Trusting God Alone, Part II
(7) On God (rests) my salvation and my honor. The rock of my strength, my refuge (is) in God. (8) Trust in him at all times, O people. Pour out your hearts to him. God is a refuge for us. (Selah) (9) Surely those of low estate (are) a vapor. Those of high estate (are) a lie. In the balances they are weightless. Together they (are) a vapor. (10) Do not trust in extortion. Do not set vain hope in robbery. If riches increase, do not set your heart on them. (11) Once God has spoken. Two things I have heard, that power (belongs) to God, (12) and that to you, Lord, (belongs) steadfast love. Surely you reward each one according to his works.
Several repetitions occur in this second half of the psalm. “Refuge” appears twice referring to God’s protection (vss. 7 & 8). Two uses of “vapor” emphasize the transitory nature of our human existence (vs. 9). “Trust” is also repeated to encourage us to rely on God rather than on human schemes or efforts (vss. 8 & 10). “Heart,” occurring twice, refers to the very core of human personality from which our affections and desires arise (vss. 8 & 10). In the final two verses, God is named twice as Elohim (both in vs. 11) and once as Adonai (vs. 12). How fitting that this final repetition should direct us to place our trust in our all-powerful, all-loving God!
These six verses establish a clear contrast between God’s protection on which we should rely as opposed to that which inevitably proves false, namely human attempts to provide security. The key word, “trust,” and the exhortation, “trust in him at all times” (vs. 8), are placed in direct juxtaposition to the exhortation, “Do not trust in” the accumulation of wealth by whatever means it is attained (vs. 10).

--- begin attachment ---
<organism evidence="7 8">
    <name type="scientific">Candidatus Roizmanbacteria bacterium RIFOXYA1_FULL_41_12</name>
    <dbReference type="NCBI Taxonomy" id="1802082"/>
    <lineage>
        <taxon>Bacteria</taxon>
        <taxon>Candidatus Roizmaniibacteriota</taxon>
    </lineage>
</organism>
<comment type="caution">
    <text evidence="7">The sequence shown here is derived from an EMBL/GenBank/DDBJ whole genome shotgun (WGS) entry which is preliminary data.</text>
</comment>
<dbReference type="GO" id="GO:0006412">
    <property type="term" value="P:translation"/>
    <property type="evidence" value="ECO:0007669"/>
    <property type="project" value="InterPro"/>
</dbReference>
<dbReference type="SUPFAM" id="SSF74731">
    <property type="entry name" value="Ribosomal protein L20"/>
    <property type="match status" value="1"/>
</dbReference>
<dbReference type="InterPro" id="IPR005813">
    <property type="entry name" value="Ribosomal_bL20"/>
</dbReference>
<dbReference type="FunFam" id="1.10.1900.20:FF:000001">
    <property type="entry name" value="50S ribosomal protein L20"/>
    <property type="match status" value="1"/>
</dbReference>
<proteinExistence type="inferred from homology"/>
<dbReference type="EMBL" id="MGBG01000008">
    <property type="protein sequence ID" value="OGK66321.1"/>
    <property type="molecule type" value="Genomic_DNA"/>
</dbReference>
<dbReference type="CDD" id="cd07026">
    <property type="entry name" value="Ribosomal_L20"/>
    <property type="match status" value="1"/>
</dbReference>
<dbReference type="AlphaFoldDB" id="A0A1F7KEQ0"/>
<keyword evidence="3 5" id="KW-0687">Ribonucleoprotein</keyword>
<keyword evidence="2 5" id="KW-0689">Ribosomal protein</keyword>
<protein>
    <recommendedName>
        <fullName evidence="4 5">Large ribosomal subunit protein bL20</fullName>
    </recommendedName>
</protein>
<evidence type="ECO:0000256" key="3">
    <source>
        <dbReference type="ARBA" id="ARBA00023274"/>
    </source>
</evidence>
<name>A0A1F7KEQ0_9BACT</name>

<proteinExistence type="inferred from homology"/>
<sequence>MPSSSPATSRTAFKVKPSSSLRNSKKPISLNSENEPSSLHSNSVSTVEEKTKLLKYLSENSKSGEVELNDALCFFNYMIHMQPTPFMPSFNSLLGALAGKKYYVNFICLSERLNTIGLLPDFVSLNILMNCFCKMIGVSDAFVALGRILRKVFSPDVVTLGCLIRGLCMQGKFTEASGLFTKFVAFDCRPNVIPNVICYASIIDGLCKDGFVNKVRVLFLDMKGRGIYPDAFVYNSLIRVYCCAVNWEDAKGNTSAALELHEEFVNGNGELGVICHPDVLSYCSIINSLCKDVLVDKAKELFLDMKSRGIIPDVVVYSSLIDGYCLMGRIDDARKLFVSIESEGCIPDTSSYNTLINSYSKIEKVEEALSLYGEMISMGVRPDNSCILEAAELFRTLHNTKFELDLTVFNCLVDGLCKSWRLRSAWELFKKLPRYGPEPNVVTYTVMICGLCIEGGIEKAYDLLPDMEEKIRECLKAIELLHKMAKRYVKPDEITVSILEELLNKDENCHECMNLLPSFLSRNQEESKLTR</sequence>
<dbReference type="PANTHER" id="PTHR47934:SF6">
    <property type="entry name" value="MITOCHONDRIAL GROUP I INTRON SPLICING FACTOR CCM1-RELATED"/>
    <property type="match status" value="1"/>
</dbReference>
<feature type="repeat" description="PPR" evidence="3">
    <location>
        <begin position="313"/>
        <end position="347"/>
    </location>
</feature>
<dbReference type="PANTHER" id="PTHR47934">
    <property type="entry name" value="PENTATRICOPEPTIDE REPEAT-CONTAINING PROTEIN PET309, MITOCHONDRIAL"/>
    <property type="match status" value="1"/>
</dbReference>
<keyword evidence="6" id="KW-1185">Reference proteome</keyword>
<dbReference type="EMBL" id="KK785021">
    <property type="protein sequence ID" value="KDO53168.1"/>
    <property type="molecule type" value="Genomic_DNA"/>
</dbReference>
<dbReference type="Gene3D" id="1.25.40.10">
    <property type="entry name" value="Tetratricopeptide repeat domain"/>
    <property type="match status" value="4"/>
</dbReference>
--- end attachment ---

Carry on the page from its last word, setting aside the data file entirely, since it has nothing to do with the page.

I. What we should do: (7-10)
- trust in God, our refuge. (7 & 8)
- trust not in things which pass away. (9 & 10)
II. Why we should do it: God rewards our trust. (11 & 12)
God rewards those who trust in him rather than trusting in that which will soon pass away.
Whenever believers suffer from natural disasters, lose their lives in accidents, become victims of crime, or die from a terrible disease, those who know them will inevitably ask, “Why does God allow his children to suffer? Could he not spare those who are his from such calamities?” David in Psalm 62 provides a convincing response to such questions. While strongly maintaining that God is both all-powerful and all-loving (vss. 11 & 12), he demonstrates that one of God’s great purposes for his children is that we learn to trust him completely in any circumstance we face. That is one good reason for allowing us to undergo pain and suffering, disasters and tragedies, so that we may learn to trust him no matter what happens in our lives and value him above everything else.
We may never fully understand why bad things happen to good people although Romans 3:10-18 reminds us that none of us is really good and 1 John 5:19 tells us that we live in a sin-cursed, Satan-controlled world where such misfortunes are bound to occur. The following truths can sustain us whatever trials come our way. First, our all-powerful God is in control and has promised to give us the strength and grace we need to endure. Second, our all-loving God will never leave us nor forsake us but will always be there to uphold and comfort us when we look to him for the help he has promised to provide.